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Fashion Era

Fashion Era

Unique Vintage La Couturière Parisienne Costume History Dethrose Vintage Home The Costumer's Manifesto Glamour Daze | Vintage Makeup Guides Fashion Plate Collection Home » Fashion Plate Collection The original fashion plates collected by Blanche Payne and others have been cataloged and carefully stored for preservation purposes in archival housing. Many of these plates are from some of the leading French, British, American, and other continental fashion journals of the 19th century and early 20th century: Belle assemblée; Le bon ton; Le Follet, courrier des salons; Journal des dames and des modes; Godey's lady's book and magazine, and others. They are primarily hand-colored engravings although some of the plates after 1885 are colored lithographs. A project was undertaken by the Digital Initiatives Program to digitize and provide online access to selections from this collection. Blanche Payne taught historic costume and apparel design in the School of Home Economics at the University of Washington. Blanche Payne retired from the University of Washington faculty in 1966. Plate 1: Empire period fashion. Plate 2: Georgian period fashion. Other sources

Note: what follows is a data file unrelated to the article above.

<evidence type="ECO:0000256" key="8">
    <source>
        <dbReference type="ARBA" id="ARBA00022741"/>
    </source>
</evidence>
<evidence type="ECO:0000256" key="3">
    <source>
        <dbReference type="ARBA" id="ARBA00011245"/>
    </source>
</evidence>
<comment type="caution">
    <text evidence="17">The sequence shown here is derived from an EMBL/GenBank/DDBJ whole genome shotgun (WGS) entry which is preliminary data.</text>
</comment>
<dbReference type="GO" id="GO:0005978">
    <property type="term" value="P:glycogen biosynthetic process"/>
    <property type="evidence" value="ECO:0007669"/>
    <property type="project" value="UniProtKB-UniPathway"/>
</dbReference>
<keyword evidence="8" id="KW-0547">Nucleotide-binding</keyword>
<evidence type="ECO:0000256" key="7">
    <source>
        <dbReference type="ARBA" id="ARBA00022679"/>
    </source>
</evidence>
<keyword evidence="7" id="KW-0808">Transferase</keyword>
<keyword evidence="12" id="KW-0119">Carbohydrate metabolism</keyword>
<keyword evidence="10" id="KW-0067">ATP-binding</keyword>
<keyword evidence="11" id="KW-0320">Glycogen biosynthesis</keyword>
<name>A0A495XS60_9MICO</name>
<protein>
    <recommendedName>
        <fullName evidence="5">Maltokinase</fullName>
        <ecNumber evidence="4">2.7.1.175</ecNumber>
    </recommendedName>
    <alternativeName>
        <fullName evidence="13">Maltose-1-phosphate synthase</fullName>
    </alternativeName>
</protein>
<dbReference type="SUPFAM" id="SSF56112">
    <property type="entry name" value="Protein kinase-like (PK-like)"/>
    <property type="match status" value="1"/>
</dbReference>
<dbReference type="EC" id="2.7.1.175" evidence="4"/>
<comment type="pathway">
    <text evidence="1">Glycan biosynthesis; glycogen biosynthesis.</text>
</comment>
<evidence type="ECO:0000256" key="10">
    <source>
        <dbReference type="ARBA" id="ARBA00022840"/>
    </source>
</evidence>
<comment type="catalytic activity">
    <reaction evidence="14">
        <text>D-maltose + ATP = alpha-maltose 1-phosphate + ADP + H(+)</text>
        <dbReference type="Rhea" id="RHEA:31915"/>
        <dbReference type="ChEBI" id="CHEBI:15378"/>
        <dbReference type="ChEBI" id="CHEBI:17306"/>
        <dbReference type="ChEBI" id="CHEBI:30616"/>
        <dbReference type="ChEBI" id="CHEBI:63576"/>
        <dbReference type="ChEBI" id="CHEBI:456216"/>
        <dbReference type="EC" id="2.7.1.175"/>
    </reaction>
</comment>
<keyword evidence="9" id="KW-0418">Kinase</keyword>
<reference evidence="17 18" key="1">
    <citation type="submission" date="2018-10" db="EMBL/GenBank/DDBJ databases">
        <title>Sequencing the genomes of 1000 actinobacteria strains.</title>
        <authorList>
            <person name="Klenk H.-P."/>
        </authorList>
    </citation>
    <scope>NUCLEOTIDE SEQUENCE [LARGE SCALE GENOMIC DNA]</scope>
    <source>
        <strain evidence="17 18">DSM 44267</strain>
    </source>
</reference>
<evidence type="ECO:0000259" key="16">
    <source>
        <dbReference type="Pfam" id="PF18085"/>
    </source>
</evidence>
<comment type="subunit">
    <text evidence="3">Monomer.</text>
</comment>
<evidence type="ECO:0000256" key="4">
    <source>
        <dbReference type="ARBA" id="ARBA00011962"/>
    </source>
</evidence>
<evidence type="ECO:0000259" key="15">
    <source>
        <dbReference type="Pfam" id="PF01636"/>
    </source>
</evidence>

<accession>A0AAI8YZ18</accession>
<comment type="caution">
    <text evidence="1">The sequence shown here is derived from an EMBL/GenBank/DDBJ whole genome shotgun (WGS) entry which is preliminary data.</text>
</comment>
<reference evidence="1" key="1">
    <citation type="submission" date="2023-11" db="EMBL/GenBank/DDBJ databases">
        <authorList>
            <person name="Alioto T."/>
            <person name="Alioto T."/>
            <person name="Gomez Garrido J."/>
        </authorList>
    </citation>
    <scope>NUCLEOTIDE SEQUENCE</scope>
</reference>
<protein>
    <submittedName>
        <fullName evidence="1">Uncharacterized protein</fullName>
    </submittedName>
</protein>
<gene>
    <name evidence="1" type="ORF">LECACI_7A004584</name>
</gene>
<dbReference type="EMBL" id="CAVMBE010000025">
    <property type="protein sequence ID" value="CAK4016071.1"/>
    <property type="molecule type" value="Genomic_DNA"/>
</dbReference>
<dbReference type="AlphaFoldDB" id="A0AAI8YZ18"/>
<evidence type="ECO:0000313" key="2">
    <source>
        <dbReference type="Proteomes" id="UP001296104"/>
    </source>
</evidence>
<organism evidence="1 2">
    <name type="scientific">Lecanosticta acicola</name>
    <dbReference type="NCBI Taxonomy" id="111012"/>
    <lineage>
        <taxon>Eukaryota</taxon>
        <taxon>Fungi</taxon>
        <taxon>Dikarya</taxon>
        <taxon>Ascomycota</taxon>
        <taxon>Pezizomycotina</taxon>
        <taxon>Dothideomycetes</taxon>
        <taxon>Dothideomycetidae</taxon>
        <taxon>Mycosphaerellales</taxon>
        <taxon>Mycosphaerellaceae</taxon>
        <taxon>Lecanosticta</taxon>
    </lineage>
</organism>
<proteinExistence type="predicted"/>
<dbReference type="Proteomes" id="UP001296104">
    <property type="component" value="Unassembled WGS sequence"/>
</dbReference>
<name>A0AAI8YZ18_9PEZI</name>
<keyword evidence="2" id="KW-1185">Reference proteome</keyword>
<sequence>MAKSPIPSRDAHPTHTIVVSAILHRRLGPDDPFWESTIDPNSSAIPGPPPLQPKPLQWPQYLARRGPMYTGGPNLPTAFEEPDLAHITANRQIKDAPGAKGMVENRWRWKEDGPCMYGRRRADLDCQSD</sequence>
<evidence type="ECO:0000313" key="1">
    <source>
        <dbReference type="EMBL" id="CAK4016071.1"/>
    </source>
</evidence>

Vintage Dancer Study Room resource: Pattern Prints and drawings, including fashion illustrations, architectural drawings, design drawings, watercolours, posters and much more, not on display in the galleries, can be seen in the Prints, Drawings and RIBA Architecture Study Rooms. To make it easier for teachers and lecturers to access the most popular material with groups, we have developed themed study room resources which contain original prints and drawings. This Study Room resource examines designs for wallpaper and texiles by designers from 1868 to 1978. Teachers' notes This resource could be adapted for different key stages. The notes are divided into three sections focussing on pre-visit preparation, using the resources in the Museum and post-visit follow up in the classroom. Download: Study room resource: Pattern - teachers' notes (PDF file, 22 KB) All around us we see shapes and decoration combined to form repeat patterns. Before your visit Ask pupils to draw rectangles, about 4cm by 6cm, on squared paper. Around the Museum

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